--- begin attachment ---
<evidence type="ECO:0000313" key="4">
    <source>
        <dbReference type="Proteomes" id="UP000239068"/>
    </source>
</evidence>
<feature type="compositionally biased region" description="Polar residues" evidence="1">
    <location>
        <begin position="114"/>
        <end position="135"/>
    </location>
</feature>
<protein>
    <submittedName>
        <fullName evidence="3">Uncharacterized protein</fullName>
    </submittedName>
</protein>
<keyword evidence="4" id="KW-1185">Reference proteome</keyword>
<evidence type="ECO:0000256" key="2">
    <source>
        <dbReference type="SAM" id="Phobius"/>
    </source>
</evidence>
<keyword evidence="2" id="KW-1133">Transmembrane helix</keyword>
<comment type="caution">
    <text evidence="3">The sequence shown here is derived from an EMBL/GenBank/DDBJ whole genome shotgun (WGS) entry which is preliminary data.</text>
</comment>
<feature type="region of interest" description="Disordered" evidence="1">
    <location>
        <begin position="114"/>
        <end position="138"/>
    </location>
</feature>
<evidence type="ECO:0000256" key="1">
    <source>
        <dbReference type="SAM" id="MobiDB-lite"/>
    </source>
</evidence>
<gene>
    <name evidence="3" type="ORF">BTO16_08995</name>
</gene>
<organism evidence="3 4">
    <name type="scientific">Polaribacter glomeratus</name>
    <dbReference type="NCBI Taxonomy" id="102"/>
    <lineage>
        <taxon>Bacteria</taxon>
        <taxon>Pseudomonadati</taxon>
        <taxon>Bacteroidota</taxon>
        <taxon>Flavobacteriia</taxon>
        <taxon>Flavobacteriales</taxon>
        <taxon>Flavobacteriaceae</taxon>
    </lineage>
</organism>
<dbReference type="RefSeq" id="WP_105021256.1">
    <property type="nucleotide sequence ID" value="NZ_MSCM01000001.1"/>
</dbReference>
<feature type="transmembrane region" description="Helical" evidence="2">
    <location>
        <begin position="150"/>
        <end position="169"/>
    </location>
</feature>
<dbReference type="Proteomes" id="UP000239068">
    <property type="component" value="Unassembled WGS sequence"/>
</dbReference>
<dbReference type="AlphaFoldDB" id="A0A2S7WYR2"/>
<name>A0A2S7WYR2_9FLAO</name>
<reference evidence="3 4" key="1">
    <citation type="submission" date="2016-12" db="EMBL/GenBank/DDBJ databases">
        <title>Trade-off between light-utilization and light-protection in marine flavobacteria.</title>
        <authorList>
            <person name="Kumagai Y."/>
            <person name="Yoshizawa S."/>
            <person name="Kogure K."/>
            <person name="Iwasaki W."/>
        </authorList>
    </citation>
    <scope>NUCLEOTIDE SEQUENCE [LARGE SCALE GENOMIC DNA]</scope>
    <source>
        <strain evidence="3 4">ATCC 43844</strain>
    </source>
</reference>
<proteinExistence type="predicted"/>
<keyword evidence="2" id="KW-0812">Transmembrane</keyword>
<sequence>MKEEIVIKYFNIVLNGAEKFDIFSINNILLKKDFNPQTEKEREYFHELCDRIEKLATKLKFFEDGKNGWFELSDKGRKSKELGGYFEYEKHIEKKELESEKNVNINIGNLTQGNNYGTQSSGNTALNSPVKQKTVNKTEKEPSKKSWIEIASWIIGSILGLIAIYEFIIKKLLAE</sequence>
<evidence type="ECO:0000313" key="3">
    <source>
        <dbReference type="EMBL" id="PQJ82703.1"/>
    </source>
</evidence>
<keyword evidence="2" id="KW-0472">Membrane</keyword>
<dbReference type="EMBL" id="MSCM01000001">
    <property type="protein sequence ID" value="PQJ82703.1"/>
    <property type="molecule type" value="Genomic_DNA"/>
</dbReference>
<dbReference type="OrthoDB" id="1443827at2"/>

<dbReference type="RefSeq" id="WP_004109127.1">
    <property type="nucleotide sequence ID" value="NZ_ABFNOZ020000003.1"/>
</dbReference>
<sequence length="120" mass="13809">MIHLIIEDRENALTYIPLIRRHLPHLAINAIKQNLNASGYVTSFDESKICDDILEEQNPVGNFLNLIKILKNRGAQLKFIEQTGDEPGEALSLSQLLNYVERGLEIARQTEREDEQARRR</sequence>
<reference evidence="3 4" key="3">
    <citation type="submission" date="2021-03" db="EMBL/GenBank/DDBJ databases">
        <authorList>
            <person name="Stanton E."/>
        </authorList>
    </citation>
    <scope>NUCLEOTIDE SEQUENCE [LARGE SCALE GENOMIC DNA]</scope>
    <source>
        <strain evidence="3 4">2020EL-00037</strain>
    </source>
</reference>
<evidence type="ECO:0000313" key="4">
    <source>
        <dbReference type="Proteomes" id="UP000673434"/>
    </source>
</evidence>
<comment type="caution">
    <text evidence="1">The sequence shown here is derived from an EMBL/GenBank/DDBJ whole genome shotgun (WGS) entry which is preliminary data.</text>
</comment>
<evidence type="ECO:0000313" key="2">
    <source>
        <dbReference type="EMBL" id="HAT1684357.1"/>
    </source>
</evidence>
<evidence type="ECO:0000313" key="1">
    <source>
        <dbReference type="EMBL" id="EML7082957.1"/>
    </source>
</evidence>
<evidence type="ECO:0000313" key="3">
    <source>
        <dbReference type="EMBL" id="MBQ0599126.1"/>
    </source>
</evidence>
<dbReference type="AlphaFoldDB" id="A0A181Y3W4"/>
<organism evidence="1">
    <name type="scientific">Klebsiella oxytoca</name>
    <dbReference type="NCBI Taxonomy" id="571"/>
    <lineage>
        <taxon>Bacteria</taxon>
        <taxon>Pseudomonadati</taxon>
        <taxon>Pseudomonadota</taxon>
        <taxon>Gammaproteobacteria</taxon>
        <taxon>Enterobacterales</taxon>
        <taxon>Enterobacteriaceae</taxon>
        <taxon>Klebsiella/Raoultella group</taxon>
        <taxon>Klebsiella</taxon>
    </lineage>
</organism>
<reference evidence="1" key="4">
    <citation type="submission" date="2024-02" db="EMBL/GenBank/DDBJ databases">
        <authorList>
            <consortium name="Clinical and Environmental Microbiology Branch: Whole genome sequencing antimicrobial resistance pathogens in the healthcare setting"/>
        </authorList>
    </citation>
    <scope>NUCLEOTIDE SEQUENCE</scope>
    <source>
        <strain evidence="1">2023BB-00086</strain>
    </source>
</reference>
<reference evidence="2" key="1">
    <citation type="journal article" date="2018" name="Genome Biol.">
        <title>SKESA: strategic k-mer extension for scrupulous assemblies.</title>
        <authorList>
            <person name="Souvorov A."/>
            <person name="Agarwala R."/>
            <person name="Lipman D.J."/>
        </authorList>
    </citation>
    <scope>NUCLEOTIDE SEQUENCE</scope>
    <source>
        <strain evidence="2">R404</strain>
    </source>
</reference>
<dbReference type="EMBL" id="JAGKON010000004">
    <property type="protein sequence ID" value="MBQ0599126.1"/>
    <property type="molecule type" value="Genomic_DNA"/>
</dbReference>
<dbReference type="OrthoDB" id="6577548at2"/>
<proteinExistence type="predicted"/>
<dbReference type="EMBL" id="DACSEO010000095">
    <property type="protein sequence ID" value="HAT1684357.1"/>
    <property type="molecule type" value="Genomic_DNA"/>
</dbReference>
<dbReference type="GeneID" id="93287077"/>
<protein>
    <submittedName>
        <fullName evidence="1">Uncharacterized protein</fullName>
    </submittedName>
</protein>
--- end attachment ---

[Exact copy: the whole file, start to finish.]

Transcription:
<evidence type="ECO:0000313" key="4">
    <source>
        <dbReference type="Proteomes" id="UP000239068"/>
    </source>
</evidence>
<feature type="compositionally biased region" description="Polar residues" evidence="1">
    <location>
        <begin position="114"/>
        <end position="135"/>
    </location>
</feature>
<protein>
    <submittedName>
        <fullName evidence="3">Uncharacterized protein</fullName>
    </submittedName>
</protein>
<keyword evidence="4" id="KW-1185">Reference proteome</keyword>
<evidence type="ECO:0000256" key="2">
    <source>
        <dbReference type="SAM" id="Phobius"/>
    </source>
</evidence>
<keyword evidence="2" id="KW-1133">Transmembrane helix</keyword>
<comment type="caution">
    <text evidence="3">The sequence shown here is derived from an EMBL/GenBank/DDBJ whole genome shotgun (WGS) entry which is preliminary data.</text>
</comment>
<feature type="region of interest" description="Disordered" evidence="1">
    <location>
        <begin position="114"/>
        <end position="138"/>
    </location>
</feature>
<evidence type="ECO:0000256" key="1">
    <source>
        <dbReference type="SAM" id="MobiDB-lite"/>
    </source>
</evidence>
<gene>
    <name evidence="3" type="ORF">BTO16_08995</name>
</gene>
<organism evidence="3 4">
    <name type="scientific">Polaribacter glomeratus</name>
    <dbReference type="NCBI Taxonomy" id="102"/>
    <lineage>
        <taxon>Bacteria</taxon>
        <taxon>Pseudomonadati</taxon>
        <taxon>Bacteroidota</taxon>
        <taxon>Flavobacteriia</taxon>
        <taxon>Flavobacteriales</taxon>
        <taxon>Flavobacteriaceae</taxon>
    </lineage>
</organism>
<dbReference type="RefSeq" id="WP_105021256.1">
    <property type="nucleotide sequence ID" value="NZ_MSCM01000001.1"/>
</dbReference>
<feature type="transmembrane region" description="Helical" evidence="2">
    <location>
        <begin position="150"/>
        <end position="169"/>
    </location>
</feature>
<dbReference type="Proteomes" id="UP000239068">
    <property type="component" value="Unassembled WGS sequence"/>
</dbReference>
<dbReference type="AlphaFoldDB" id="A0A2S7WYR2"/>
<name>A0A2S7WYR2_9FLAO</name>
<reference evidence="3 4" key="1">
    <citation type="submission" date="2016-12" db="EMBL/GenBank/DDBJ databases">
        <title>Trade-off between light-utilization and light-protection in marine flavobacteria.</title>
        <authorList>
            <person name="Kumagai Y."/>
            <person name="Yoshizawa S."/>
            <person name="Kogure K."/>
            <person name="Iwasaki W."/>
        </authorList>
    </citation>
    <scope>NUCLEOTIDE SEQUENCE [LARGE SCALE GENOMIC DNA]</scope>
    <source>
        <strain evidence="3 4">ATCC 43844</strain>
    </source>
</reference>
<proteinExistence type="predicted"/>
<keyword evidence="2" id="KW-0812">Transmembrane</keyword>
<sequence>MKEEIVIKYFNIVLNGAEKFDIFSINNILLKKDFNPQTEKEREYFHELCDRIEKLATKLKFFEDGKNGWFELSDKGRKSKELGGYFEYEKHIEKKELESEKNVNINIGNLTQGNNYGTQSSGNTALNSPVKQKTVNKTEKEPSKKSWIEIASWIIGSILGLIAIYEFIIKKLLAE</sequence>
<evidence type="ECO:0000313" key="3">
    <source>
        <dbReference type="EMBL" id="PQJ82703.1"/>
    </source>
</evidence>
<keyword evidence="2" id="KW-0472">Membrane</keyword>
<dbReference type="EMBL" id="MSCM01000001">
    <property type="protein sequence ID" value="PQJ82703.1"/>
    <property type="molecule type" value="Genomic_DNA"/>
</dbReference>
<dbReference type="OrthoDB" id="1443827at2"/>

<dbReference type="RefSeq" id="WP_004109127.1">
    <property type="nucleotide sequence ID" value="NZ_ABFNOZ020000003.1"/>
</dbReference>
<sequence length="120" mass="13809">MIHLIIEDRENALTYIPLIRRHLPHLAINAIKQNLNASGYVTSFDESKICDDILEEQNPVGNFLNLIKILKNRGAQLKFIEQTGDEPGEALSLSQLLNYVERGLEIARQTEREDEQARRR</sequence>
<reference evidence="3 4" key="3">
    <citation type="submission" date="2021-03" db="EMBL/GenBank/DDBJ databases">
        <authorList>
            <person name="Stanton E."/>
        </authorList>
    </citation>
    <scope>NUCLEOTIDE SEQUENCE [LARGE SCALE GENOMIC DNA]</scope>
    <source>
        <strain evidence="3 4">2020EL-00037</strain>
    </source>
</reference>
<evidence type="ECO:0000313" key="4">
    <source>
        <dbReference type="Proteomes" id="UP000673434"/>
    </source>
</evidence>
<comment type="caution">
    <text evidence="1">The sequence shown here is derived from an EMBL/GenBank/DDBJ whole genome shotgun (WGS) entry which is preliminary data.</text>
</comment>
<evidence type="ECO:0000313" key="2">
    <source>
        <dbReference type="EMBL" id="HAT1684357.1"/>
    </source>
</evidence>
<evidence type="ECO:0000313" key="1">
    <source>
        <dbReference type="EMBL" id="EML7082957.1"/>
    </source>
</evidence>
<evidence type="ECO:0000313" key="3">
    <source>
        <dbReference type="EMBL" id="MBQ0599126.1"/>
    </source>
</evidence>
<dbReference type="AlphaFoldDB" id="A0A181Y3W4"/>
<organism evidence="1">
    <name type="scientific">Klebsiella oxytoca</name>
    <dbReference type="NCBI Taxonomy" id="571"/>
    <lineage>
        <taxon>Bacteria</taxon>
        <taxon>Pseudomonadati</taxon>
        <taxon>Pseudomonadota</taxon>
        <taxon>Gammaproteobacteria</taxon>
        <taxon>Enterobacterales</taxon>
        <taxon>Enterobacteriaceae</taxon>
        <taxon>Klebsiella/Raoultella group</taxon>
        <taxon>Klebsiella</taxon>
    </lineage>
</organism>
<reference evidence="1" key="4">
    <citation type="submission" date="2024-02" db="EMBL/GenBank/DDBJ databases">
        <authorList>
            <consortium name="Clinical and Environmental Microbiology Branch: Whole genome sequencing antimicrobial resistance pathogens in the healthcare setting"/>
        </authorList>
    </citation>
    <scope>NUCLEOTIDE SEQUENCE</scope>
    <source>
        <strain evidence="1">2023BB-00086</strain>
    </source>
</reference>
<reference evidence="2" key="1">
    <citation type="journal article" date="2018" name="Genome Biol.">
        <title>SKESA: strategic k-mer extension for scrupulous assemblies.</title>
        <authorList>
            <person name="Souvorov A."/>
            <person name="Agarwala R."/>
            <person name="Lipman D.J."/>
        </authorList>
    </citation>
    <scope>NUCLEOTIDE SEQUENCE</scope>
    <source>
        <strain evidence="2">R404</strain>
    </source>
</reference>
<dbReference type="EMBL" id="JAGKON010000004">
    <property type="protein sequence ID" value="MBQ0599126.1"/>
    <property type="molecule type" value="Genomic_DNA"/>
</dbReference>
<dbReference type="OrthoDB" id="6577548at2"/>
<proteinExistence type="predicted"/>
<dbReference type="EMBL" id="DACSEO010000095">
    <property type="protein sequence ID" value="HAT1684357.1"/>
    <property type="molecule type" value="Genomic_DNA"/>
</dbReference>
<dbReference type="GeneID" id="93287077"/>
<protein>
    <submittedName>
        <fullName evidence="1">Uncharacterized protein</fullName>
    </submittedName>
</protein>